That being said, at the point where documents blur with applications – for example learning systems – there’s clearly a role for programmatic interactivity on the client. And for handling interactivity, I’d certainly trust SWF over a native Windows EXE.

3 Responses to Who You Gonna Trust?

  1. John Dowdell says:

    Garson’s satirical post does contain some truth: people in the world are getting more and more concerned about the instructions on their own personal devices, and about their own personal data on other peoples’ devices.
    He wants to know whose code is executing on his computer, what it does, and what it is prevented from doing. He is also worried about identity theft, where his personal data in the cloud is improperly accessed and controlled.
    Garson’s “Flash regularly provides gaping security holes” isn’t a sustainable argument — Adobe Flash Player has a long history of active protection against even theoretical exploits, and its easy update costs inoculates the population quickly.
    Garson’s horror situation of a possessed machine is a real one. But from what I’ve seen via the Macromedia side of the family, Bill’s got the trump point: There’s agreeably greater and greater need to trust the code we install on our devices, and the Adobe engines have very strong built-in incentives to do the right thing.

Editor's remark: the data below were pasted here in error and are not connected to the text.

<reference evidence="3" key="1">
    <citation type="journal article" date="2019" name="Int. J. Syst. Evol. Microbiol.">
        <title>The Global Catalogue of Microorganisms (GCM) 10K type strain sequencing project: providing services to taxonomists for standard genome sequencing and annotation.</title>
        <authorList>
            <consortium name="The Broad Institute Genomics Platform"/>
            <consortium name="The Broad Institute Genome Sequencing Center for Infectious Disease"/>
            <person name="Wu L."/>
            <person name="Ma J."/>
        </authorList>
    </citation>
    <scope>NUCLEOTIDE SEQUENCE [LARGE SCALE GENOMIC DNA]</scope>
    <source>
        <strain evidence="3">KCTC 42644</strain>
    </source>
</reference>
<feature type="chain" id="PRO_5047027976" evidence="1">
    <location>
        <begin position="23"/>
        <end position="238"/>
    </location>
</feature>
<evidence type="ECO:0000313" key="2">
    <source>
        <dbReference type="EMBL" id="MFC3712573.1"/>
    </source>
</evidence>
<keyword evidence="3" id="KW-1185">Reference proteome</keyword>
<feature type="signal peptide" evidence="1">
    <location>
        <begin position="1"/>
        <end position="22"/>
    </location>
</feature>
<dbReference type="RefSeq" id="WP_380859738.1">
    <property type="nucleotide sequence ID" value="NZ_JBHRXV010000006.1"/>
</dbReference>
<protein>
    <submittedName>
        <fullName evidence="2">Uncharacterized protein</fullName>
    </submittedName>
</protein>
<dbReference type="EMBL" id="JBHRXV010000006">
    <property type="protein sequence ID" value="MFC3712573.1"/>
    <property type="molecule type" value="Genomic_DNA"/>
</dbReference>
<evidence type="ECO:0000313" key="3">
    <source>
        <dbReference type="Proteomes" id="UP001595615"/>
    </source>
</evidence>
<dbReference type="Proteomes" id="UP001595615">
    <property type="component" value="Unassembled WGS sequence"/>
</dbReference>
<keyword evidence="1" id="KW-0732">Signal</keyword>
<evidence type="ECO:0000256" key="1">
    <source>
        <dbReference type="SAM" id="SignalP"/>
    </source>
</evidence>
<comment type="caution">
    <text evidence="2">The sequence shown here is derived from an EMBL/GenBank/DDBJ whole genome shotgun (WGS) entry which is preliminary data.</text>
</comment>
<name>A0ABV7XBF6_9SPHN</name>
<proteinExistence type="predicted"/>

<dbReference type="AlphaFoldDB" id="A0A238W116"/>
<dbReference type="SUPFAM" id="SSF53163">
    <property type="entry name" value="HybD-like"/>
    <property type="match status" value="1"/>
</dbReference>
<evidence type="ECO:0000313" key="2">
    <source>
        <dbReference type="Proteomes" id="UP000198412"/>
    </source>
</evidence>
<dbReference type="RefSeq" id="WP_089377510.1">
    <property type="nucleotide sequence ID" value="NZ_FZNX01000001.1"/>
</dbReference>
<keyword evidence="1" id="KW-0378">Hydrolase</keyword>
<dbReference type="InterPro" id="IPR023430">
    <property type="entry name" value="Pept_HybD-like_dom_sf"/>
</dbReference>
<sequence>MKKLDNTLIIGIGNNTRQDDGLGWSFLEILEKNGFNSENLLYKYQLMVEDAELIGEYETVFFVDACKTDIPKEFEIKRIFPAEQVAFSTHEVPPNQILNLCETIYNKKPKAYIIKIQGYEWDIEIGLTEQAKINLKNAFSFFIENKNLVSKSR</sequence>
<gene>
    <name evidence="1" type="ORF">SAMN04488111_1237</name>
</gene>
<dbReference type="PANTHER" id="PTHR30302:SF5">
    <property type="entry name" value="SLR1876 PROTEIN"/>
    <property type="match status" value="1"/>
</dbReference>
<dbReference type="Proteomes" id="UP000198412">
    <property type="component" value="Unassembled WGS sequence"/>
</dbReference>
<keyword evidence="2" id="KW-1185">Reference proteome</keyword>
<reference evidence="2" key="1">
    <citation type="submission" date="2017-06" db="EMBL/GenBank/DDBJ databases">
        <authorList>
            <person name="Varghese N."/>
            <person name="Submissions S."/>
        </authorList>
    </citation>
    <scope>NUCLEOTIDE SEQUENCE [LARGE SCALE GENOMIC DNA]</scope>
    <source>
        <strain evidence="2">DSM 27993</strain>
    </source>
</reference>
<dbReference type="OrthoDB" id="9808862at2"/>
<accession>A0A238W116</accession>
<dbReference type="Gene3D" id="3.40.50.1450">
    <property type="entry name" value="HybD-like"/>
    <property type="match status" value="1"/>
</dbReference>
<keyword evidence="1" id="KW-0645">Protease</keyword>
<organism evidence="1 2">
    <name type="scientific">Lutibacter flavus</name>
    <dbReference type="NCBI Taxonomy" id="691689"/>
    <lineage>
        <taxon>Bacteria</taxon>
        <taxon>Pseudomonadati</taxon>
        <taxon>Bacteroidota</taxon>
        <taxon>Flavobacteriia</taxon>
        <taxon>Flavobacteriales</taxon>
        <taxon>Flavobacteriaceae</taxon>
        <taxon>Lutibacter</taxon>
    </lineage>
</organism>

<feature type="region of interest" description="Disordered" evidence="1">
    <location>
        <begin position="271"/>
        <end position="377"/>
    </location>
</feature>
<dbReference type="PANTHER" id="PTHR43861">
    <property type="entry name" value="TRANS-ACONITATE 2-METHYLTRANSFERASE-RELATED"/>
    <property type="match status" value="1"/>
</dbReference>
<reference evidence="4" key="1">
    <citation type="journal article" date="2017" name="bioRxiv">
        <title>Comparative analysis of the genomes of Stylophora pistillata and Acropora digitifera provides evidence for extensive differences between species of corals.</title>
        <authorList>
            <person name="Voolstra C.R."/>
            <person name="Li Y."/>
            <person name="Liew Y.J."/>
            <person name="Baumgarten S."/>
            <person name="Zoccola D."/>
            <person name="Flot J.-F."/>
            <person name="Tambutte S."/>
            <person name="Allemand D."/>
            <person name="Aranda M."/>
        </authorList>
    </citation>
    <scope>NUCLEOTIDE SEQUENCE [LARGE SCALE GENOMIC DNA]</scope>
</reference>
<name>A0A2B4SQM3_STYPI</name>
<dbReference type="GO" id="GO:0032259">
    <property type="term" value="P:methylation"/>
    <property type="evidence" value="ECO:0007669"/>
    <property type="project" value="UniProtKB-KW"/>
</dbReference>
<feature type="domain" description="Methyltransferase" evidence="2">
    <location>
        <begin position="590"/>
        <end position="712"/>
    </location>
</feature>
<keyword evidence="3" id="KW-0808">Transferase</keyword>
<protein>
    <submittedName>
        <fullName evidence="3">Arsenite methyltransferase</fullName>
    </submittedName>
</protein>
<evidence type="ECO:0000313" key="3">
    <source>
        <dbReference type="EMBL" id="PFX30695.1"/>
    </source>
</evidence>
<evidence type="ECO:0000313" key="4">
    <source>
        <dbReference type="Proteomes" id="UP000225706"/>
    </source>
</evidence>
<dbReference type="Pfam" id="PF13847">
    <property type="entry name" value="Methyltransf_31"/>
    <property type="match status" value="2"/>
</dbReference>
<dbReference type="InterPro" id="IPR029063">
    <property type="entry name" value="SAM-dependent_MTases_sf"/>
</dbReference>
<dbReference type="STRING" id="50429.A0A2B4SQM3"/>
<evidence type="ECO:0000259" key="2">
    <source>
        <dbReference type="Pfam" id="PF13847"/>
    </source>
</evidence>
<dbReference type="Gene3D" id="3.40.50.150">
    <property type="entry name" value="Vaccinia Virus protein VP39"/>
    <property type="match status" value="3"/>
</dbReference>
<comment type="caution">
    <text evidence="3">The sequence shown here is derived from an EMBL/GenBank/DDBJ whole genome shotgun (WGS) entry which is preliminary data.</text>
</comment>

2. Stewart Whaley says:

    Though people, when asked would say security is absolutely important to them the reality is that it’s not that high on their list of features. Just like when people buy a car – obviously safety is important but how many ask about this when they buy an automobile. Probably very little. We just assume that things are safe and secure. And rightly so. We have to trust that the people who sell us this stuff are taking care of it. The solution is not to scare all us who are involved like terrorism alerts. And in a similiar way when Microsoft releases a security patch and says xyz, “could allow an attacker to remotely compromise your Windows-based system and gain control over it.” Well with that kind of wording who wouldn’t install the patch. But this doesn’t help anyone except the vendor. And it’s an endless cycle. Security is important but it’s the vendors responsibility to get this correct and when problems do arise inform people in easy to understand terms and explain how and why they are fixing the problem.

  3. Mike Downey says:

    I fail to understand the logic in the comments on Garson’s blog about open sourcing the Flash Player. How would having dozens of different implementations of the Flash Player, not all supported by a responsible corporation, resolve the issue of security and trust among the 600M people who use the Flash Player today? If I were a Flash developer I’d hate to know that there were no specific version of the Player that I could target and trust that my entire audience would support.
    I don’t get it.